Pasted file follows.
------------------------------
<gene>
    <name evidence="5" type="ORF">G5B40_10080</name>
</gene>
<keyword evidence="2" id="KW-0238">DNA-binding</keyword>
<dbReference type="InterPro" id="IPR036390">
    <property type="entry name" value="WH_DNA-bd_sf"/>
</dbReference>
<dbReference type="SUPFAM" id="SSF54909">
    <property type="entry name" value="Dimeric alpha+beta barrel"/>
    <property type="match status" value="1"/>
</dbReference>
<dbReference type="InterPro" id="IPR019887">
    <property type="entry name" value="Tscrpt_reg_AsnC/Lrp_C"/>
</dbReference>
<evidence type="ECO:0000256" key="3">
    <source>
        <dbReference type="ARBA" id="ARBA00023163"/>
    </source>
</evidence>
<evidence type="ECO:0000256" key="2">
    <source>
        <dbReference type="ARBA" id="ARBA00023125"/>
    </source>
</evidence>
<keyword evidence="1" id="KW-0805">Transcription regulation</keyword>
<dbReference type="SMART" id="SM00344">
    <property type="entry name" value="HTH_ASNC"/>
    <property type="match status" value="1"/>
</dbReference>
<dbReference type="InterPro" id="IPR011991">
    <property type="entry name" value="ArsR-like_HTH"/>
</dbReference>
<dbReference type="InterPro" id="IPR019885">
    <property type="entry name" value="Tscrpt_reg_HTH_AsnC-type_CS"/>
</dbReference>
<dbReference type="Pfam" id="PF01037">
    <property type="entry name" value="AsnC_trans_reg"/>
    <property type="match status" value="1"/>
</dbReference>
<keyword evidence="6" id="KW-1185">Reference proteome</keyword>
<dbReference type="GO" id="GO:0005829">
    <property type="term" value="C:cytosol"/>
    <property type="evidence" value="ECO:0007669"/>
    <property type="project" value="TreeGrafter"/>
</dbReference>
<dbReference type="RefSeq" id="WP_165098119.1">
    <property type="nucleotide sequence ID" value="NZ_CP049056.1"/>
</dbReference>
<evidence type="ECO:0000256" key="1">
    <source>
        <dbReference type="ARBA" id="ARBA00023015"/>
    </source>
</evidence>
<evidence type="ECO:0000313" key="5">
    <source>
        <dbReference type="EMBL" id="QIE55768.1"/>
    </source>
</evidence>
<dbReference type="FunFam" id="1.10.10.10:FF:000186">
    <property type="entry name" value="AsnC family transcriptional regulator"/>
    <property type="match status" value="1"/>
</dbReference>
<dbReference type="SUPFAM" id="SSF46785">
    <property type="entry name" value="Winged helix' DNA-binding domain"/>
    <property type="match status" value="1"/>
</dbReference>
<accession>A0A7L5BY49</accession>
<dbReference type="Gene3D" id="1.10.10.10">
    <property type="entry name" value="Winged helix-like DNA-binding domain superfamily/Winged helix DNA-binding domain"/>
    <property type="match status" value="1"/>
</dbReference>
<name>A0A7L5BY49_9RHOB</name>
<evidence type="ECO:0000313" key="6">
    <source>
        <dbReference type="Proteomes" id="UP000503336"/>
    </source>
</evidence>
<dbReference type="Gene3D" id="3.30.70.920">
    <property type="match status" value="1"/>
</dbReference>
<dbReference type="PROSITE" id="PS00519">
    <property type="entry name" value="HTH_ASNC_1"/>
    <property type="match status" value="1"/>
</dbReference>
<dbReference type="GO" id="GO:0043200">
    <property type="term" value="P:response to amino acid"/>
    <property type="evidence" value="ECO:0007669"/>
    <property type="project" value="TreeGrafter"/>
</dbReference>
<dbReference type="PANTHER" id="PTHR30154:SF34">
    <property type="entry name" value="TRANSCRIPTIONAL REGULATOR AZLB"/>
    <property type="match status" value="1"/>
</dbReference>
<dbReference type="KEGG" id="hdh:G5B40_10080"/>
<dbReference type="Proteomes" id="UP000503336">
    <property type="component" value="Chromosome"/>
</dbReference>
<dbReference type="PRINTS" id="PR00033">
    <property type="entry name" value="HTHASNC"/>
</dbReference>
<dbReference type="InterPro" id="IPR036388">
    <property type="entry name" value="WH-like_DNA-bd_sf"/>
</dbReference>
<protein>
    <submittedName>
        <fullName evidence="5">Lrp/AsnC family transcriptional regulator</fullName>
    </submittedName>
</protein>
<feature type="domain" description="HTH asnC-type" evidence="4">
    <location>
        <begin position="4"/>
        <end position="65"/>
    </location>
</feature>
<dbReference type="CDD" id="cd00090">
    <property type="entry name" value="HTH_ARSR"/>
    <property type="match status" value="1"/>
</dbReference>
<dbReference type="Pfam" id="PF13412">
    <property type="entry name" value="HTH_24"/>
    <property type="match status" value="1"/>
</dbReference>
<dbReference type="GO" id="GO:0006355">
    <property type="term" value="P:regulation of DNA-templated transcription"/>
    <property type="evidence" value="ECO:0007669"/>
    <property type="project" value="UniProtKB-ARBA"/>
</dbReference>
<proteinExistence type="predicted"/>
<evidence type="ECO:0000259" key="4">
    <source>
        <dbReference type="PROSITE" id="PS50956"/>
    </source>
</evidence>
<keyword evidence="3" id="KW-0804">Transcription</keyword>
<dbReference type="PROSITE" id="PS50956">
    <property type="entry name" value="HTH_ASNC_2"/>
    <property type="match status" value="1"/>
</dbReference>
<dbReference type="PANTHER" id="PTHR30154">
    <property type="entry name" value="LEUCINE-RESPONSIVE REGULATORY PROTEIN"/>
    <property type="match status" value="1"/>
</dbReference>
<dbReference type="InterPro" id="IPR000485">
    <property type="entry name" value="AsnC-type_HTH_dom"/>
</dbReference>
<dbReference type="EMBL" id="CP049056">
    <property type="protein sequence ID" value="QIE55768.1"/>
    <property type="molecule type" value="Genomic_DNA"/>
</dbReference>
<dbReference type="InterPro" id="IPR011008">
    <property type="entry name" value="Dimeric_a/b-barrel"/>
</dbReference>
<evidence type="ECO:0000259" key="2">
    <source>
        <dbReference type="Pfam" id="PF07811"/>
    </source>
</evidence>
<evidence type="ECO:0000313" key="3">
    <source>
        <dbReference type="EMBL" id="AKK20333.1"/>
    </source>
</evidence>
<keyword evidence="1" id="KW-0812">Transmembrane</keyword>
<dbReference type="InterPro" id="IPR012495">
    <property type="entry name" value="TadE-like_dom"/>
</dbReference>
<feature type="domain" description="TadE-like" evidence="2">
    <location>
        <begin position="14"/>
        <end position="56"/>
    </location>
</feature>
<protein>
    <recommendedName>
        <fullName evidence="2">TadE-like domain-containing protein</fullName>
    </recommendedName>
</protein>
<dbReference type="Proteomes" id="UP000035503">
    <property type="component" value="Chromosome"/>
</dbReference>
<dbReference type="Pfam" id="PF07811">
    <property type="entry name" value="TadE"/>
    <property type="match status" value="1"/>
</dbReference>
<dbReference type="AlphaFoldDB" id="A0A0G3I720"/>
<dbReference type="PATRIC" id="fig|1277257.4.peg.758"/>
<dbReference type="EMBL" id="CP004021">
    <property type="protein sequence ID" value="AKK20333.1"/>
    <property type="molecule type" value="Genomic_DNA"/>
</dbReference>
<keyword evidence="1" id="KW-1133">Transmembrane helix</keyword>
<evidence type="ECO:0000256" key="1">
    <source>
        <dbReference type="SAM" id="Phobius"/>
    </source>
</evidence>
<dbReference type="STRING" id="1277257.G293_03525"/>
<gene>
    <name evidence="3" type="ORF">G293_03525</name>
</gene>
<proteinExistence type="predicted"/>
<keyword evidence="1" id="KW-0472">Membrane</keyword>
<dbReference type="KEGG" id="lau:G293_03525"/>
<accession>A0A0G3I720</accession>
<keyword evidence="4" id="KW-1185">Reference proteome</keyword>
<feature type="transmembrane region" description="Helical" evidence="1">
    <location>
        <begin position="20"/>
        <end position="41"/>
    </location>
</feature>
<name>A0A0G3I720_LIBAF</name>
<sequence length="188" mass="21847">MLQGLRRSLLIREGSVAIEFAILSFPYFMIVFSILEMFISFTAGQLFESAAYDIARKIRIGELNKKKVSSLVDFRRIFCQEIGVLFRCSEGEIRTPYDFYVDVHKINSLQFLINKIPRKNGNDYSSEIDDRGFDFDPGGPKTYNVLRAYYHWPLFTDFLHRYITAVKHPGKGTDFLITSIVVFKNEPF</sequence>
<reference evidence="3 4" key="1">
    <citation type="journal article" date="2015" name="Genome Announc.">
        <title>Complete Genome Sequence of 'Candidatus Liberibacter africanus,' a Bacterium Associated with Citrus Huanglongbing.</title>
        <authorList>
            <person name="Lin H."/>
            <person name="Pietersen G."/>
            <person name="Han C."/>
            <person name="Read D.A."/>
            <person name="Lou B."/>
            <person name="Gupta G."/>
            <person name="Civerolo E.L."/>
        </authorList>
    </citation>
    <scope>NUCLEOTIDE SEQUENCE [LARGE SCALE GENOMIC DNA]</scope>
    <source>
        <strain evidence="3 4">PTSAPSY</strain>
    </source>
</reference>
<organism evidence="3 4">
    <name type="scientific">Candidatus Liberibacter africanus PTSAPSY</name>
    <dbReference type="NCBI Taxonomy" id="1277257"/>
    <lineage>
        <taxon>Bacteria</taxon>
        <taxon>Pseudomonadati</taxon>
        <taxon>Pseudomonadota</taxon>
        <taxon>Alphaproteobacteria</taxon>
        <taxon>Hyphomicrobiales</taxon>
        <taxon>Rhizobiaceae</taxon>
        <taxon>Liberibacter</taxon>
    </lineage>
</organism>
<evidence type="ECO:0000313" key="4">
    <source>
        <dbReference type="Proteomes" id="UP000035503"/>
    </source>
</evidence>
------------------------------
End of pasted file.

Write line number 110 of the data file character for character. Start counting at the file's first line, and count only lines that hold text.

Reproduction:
    <location>